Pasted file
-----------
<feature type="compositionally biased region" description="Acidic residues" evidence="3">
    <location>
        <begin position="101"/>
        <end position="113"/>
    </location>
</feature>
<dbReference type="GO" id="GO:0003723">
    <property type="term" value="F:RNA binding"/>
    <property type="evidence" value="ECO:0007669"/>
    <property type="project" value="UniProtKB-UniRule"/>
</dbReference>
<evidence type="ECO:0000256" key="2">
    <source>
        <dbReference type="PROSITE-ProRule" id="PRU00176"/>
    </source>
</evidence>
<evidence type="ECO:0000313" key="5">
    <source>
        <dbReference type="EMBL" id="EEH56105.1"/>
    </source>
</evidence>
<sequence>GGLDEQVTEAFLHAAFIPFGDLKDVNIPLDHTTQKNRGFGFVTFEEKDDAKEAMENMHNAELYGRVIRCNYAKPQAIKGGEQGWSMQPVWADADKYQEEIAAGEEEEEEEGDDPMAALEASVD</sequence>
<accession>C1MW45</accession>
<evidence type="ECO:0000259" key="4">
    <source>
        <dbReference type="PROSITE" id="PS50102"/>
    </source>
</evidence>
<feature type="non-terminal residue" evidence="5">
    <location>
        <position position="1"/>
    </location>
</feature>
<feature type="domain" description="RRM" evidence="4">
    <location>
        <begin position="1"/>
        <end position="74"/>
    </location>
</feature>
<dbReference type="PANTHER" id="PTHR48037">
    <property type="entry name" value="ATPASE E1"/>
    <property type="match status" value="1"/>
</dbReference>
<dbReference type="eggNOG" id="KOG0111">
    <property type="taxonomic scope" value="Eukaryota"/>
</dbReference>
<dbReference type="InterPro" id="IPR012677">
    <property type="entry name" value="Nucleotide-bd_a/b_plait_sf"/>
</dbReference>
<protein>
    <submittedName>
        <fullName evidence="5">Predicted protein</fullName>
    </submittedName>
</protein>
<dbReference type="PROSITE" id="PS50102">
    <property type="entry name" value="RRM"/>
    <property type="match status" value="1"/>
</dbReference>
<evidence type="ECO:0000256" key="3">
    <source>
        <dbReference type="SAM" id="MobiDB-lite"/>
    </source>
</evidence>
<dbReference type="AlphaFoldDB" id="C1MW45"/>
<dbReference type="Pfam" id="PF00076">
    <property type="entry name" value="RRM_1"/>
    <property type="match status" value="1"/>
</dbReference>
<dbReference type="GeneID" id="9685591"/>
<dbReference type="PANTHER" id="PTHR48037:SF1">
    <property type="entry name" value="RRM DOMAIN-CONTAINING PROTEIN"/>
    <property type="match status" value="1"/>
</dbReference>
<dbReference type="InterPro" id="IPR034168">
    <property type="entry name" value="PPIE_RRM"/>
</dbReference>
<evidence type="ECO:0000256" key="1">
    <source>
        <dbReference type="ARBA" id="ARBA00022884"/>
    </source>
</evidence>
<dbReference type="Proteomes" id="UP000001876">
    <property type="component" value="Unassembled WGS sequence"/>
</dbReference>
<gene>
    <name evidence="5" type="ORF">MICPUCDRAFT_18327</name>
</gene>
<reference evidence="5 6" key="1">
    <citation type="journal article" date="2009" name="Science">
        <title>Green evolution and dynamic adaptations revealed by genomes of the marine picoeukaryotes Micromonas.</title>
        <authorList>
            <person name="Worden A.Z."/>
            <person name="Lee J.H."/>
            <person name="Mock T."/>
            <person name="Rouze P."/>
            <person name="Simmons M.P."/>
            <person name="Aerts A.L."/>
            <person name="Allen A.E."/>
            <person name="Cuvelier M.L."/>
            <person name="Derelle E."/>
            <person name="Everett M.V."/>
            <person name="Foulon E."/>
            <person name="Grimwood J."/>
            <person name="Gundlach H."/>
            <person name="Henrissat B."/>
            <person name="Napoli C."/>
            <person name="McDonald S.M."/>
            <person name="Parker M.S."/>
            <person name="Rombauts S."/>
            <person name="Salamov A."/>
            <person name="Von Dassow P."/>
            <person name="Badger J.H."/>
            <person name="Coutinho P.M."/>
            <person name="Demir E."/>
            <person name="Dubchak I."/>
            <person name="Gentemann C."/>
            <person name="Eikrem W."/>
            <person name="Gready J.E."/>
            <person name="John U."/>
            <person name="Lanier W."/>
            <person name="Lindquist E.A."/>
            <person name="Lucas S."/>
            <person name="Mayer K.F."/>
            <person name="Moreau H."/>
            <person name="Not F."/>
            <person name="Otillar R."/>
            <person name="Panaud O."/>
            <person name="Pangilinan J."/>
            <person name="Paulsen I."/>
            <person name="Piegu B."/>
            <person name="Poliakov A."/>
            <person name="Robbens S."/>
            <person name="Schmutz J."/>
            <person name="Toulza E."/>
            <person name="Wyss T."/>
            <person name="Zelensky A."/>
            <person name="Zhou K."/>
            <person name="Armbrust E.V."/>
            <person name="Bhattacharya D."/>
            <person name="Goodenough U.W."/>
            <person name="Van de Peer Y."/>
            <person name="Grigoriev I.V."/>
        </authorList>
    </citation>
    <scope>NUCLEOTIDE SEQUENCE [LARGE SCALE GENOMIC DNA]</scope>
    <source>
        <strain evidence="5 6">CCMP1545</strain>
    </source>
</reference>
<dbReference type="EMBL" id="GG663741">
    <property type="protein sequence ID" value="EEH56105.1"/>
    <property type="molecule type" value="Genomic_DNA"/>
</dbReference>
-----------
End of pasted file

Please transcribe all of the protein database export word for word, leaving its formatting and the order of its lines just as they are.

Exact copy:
<feature type="compositionally biased region" description="Acidic residues" evidence="3">
    <location>
        <begin position="101"/>
        <end position="113"/>
    </location>
</feature>
<dbReference type="GO" id="GO:0003723">
    <property type="term" value="F:RNA binding"/>
    <property type="evidence" value="ECO:0007669"/>
    <property type="project" value="UniProtKB-UniRule"/>
</dbReference>
<evidence type="ECO:0000256" key="2">
    <source>
        <dbReference type="PROSITE-ProRule" id="PRU00176"/>
    </source>
</evidence>
<evidence type="ECO:0000313" key="5">
    <source>
        <dbReference type="EMBL" id="EEH56105.1"/>
    </source>
</evidence>
<sequence>GGLDEQVTEAFLHAAFIPFGDLKDVNIPLDHTTQKNRGFGFVTFEEKDDAKEAMENMHNAELYGRVIRCNYAKPQAIKGGEQGWSMQPVWADADKYQEEIAAGEEEEEEEGDDPMAALEASVD</sequence>
<accession>C1MW45</accession>
<evidence type="ECO:0000259" key="4">
    <source>
        <dbReference type="PROSITE" id="PS50102"/>
    </source>
</evidence>
<feature type="non-terminal residue" evidence="5">
    <location>
        <position position="1"/>
    </location>
</feature>
<feature type="domain" description="RRM" evidence="4">
    <location>
        <begin position="1"/>
        <end position="74"/>
    </location>
</feature>
<dbReference type="PANTHER" id="PTHR48037">
    <property type="entry name" value="ATPASE E1"/>
    <property type="match status" value="1"/>
</dbReference>
<dbReference type="eggNOG" id="KOG0111">
    <property type="taxonomic scope" value="Eukaryota"/>
</dbReference>
<dbReference type="InterPro" id="IPR012677">
    <property type="entry name" value="Nucleotide-bd_a/b_plait_sf"/>
</dbReference>
<protein>
    <submittedName>
        <fullName evidence="5">Predicted protein</fullName>
    </submittedName>
</protein>
<dbReference type="PROSITE" id="PS50102">
    <property type="entry name" value="RRM"/>
    <property type="match status" value="1"/>
</dbReference>
<evidence type="ECO:0000256" key="3">
    <source>
        <dbReference type="SAM" id="MobiDB-lite"/>
    </source>
</evidence>
<dbReference type="AlphaFoldDB" id="C1MW45"/>
<dbReference type="Pfam" id="PF00076">
    <property type="entry name" value="RRM_1"/>
    <property type="match status" value="1"/>
</dbReference>
<dbReference type="GeneID" id="9685591"/>
<dbReference type="PANTHER" id="PTHR48037:SF1">
    <property type="entry name" value="RRM DOMAIN-CONTAINING PROTEIN"/>
    <property type="match status" value="1"/>
</dbReference>
<dbReference type="InterPro" id="IPR034168">
    <property type="entry name" value="PPIE_RRM"/>
</dbReference>
<evidence type="ECO:0000256" key="1">
    <source>
        <dbReference type="ARBA" id="ARBA00022884"/>
    </source>
</evidence>
<dbReference type="Proteomes" id="UP000001876">
    <property type="component" value="Unassembled WGS sequence"/>
</dbReference>
<gene>
    <name evidence="5" type="ORF">MICPUCDRAFT_18327</name>
</gene>
<reference evidence="5 6" key="1">
    <citation type="journal article" date="2009" name="Science">
        <title>Green evolution and dynamic adaptations revealed by genomes of the marine picoeukaryotes Micromonas.</title>
        <authorList>
            <person name="Worden A.Z."/>
            <person name="Lee J.H."/>
            <person name="Mock T."/>
            <person name="Rouze P."/>
            <person name="Simmons M.P."/>
            <person name="Aerts A.L."/>
            <person name="Allen A.E."/>
            <person name="Cuvelier M.L."/>
            <person name="Derelle E."/>
            <person name="Everett M.V."/>
            <person name="Foulon E."/>
            <person name="Grimwood J."/>
            <person name="Gundlach H."/>
            <person name="Henrissat B."/>
            <person name="Napoli C."/>
            <person name="McDonald S.M."/>
            <person name="Parker M.S."/>
            <person name="Rombauts S."/>
            <person name="Salamov A."/>
            <person name="Von Dassow P."/>
            <person name="Badger J.H."/>
            <person name="Coutinho P.M."/>
            <person name="Demir E."/>
            <person name="Dubchak I."/>
            <person name="Gentemann C."/>
            <person name="Eikrem W."/>
            <person name="Gready J.E."/>
            <person name="John U."/>
            <person name="Lanier W."/>
            <person name="Lindquist E.A."/>
            <person name="Lucas S."/>
            <person name="Mayer K.F."/>
            <person name="Moreau H."/>
            <person name="Not F."/>
            <person name="Otillar R."/>
            <person name="Panaud O."/>
            <person name="Pangilinan J."/>
            <person name="Paulsen I."/>
            <person name="Piegu B."/>
            <person name="Poliakov A."/>
            <person name="Robbens S."/>
            <person name="Schmutz J."/>
            <person name="Toulza E."/>
            <person name="Wyss T."/>
            <person name="Zelensky A."/>
            <person name="Zhou K."/>
            <person name="Armbrust E.V."/>
            <person name="Bhattacharya D."/>
            <person name="Goodenough U.W."/>
            <person name="Van de Peer Y."/>
            <person name="Grigoriev I.V."/>
        </authorList>
    </citation>
    <scope>NUCLEOTIDE SEQUENCE [LARGE SCALE GENOMIC DNA]</scope>
    <source>
        <strain evidence="5 6">CCMP1545</strain>
    </source>
</reference>
<dbReference type="EMBL" id="GG663741">
    <property type="protein sequence ID" value="EEH56105.1"/>
    <property type="molecule type" value="Genomic_DNA"/>
</dbReference>